Mujer delante de una ventana, 1990: Botero Museum, Bogotá

Mujer delante de una ventana, 1990

While the international art collection was great, I was really there for Botero. His inflated figures are both fascinating in form and grotesque for the greed they represent.  Their fleshy figures devour their clothing and their small eyes sink into their faces, like raisins in pudding.

I could have spent all day La Candelaria looking at national treasures. However, some of the most important Colombian things can’t be found in a museum; they can only be found on a big screen TV. It was time to head back to the hotel to watch the Copa América.

Guerrilla de Eliseo Velásquez, 1988: Botero Museum, Bogotá

Guerrilla de Eliseo Velásquez, 1988

How to get to Mi Tierra: Calle 63 #11-47 (In front of Parque Lourdes), Chapinero, Bogotá

How to get to the Botero Museum: Calle 11 #4-41, Bogotá

Hombre con Perro: Botero Museum, Bogotá

Hombre con Perro, 1989

ARQ Sydney: Week 99

ARQ Sydney: photo by barsandnightclubs.com.au

Oh my God!”

A tall slender boy approached. His hair was bleach blond and swept straight off his scalp into a quiff; a throwback to the pompadour.

The lights were dim. Laser beam trajectories pivoted down from the ceiling and ran over us as if we were supermarket goods. I didn’t know this guy so I closed my eyes and kept dancing in the hope that would clear up the confusion.

Oh my God!” He cried again.

He halted right before me with a bewilderingly familiar smile spread across his carefully made-up face. His eyebrows hovered high upon his brow indicating amazement and incredulity.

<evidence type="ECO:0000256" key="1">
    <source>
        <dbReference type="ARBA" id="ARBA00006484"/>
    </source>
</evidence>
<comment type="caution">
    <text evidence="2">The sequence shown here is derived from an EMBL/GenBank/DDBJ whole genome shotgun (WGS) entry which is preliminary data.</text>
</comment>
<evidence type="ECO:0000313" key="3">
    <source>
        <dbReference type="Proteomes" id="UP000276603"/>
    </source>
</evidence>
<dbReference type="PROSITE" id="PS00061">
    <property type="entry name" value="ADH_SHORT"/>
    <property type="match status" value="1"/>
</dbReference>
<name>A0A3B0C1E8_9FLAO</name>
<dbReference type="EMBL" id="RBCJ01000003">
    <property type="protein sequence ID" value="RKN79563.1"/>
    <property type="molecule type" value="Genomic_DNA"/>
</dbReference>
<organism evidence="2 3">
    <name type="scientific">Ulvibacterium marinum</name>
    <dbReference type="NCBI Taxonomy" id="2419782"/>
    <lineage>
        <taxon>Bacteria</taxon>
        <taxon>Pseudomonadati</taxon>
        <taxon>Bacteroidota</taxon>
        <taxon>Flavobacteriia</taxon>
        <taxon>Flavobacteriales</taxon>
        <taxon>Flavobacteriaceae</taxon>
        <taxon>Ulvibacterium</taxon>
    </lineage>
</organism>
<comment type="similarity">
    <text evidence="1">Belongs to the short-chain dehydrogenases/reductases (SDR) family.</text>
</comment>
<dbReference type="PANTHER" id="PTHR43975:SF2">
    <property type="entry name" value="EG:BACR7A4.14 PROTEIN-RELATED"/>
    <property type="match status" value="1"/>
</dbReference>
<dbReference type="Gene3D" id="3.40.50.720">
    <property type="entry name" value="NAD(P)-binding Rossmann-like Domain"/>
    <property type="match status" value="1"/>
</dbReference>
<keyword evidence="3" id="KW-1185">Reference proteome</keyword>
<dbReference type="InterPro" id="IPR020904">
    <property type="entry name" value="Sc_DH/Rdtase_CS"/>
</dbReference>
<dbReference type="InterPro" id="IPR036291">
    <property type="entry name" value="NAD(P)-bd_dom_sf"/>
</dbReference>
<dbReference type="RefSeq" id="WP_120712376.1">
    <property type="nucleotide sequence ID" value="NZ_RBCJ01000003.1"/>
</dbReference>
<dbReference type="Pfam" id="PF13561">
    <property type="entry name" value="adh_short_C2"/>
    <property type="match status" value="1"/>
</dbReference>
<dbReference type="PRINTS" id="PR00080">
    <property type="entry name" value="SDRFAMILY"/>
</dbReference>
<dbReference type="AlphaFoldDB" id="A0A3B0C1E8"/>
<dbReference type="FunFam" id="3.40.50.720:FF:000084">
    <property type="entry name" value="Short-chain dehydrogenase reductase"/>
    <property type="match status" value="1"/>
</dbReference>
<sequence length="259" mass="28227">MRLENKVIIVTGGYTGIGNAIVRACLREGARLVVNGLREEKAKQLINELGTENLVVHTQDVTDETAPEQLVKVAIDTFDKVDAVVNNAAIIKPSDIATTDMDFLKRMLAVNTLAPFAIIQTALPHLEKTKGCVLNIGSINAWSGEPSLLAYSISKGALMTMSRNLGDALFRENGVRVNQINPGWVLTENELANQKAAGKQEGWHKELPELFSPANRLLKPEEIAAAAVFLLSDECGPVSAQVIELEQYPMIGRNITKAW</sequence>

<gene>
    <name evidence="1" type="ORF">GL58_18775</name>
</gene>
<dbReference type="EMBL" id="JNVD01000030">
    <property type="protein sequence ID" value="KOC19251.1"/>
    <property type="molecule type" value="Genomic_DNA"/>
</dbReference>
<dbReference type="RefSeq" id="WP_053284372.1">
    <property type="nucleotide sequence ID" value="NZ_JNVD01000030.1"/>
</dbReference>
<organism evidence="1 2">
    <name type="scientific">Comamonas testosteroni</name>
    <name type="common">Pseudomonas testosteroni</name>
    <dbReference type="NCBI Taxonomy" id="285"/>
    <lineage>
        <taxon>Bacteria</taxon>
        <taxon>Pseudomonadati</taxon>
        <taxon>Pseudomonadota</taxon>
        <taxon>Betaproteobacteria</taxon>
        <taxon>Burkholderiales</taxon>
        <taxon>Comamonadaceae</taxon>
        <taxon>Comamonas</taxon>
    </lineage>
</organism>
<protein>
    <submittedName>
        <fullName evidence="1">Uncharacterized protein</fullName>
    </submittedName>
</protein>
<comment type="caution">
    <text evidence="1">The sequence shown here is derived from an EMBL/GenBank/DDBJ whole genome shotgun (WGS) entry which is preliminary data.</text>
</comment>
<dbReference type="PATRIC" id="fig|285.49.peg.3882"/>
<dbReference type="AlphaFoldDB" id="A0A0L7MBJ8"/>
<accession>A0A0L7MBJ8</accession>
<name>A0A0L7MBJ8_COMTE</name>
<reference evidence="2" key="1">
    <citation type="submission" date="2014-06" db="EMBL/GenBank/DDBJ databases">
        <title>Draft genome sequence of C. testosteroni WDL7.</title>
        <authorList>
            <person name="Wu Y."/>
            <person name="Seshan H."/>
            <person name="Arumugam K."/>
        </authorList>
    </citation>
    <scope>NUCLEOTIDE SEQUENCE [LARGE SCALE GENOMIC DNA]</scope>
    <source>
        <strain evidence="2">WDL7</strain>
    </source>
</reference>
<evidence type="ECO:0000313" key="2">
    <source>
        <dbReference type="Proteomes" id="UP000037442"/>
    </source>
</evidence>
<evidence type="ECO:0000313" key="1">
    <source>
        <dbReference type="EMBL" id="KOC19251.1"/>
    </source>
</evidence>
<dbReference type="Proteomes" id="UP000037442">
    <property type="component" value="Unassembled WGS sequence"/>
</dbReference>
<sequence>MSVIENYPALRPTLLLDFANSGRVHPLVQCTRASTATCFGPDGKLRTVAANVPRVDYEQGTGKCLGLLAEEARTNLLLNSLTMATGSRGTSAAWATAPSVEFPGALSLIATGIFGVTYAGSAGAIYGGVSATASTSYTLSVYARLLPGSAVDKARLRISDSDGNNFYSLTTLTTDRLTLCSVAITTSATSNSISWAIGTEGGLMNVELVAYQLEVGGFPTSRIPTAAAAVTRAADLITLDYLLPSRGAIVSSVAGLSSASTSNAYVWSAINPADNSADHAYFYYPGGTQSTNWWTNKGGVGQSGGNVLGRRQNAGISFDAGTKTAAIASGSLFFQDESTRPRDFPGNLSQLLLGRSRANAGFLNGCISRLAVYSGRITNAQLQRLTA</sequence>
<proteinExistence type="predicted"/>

“J Law!”


“J Law. Jennifer Lawrence. Hunger Games? You look just like J Law!”

I don’t look anything like Jennifer Lawrence.

AH….” he gasped, “HUGS!”

It was a delicate hug, the kind you would give a celebrity after a surgical procedure.

“You know what,” I paused to sip on my rum and coke, “most people tell me I look like Daryl Hannah.”


This boy was clearly younger than me. Barret and I listed a few films from the 80s, the same decade his shirt referenced, but it drew blanks. Finally we mentioned Kill Bill.

“You remember the lady with the one eye patch?”

Oh my God!”  That struck a chord. “HUGS!”

Then I mentioned our group of three was from the US- he received it like a dramatic reveal on Extreme Home Makeover.

“Oh my God. Oh my God!

I really was beginning to feel famous. Too bad the bouncers hadn’t had the same reaction, I would have saved twenty-five dollars. Living in Las Vegas had definitely spoiled me- getting into world-class clubs for free made me very reluctant to pay any entrance fee.

ARQ Sydney bills itself as the only purpose-built entertainment venue in Sydney. Its website also states that it took five years to research and build, which left me feeling a bit cynical. After working in liquor licensing I wondered how much “research” had been simply dedicated to paperwork and impact statements instead of design and upgrading air conditioning systems.

I still hadn’t figured out the purpose for the carpeted foyer which was separated from the dance floor by an annoyingly slow revolving glass door.

Can my friend and I dance with you guys?”

“Of course!”

I will never be a famous actress and ARQ will never be a premier destination, but at that moment it was fun to pretend.

At the very least, I could just dance like I really was talented and famous.

How to get to ARQ Sydney: 16 Flinders Street Darlinghurst NSW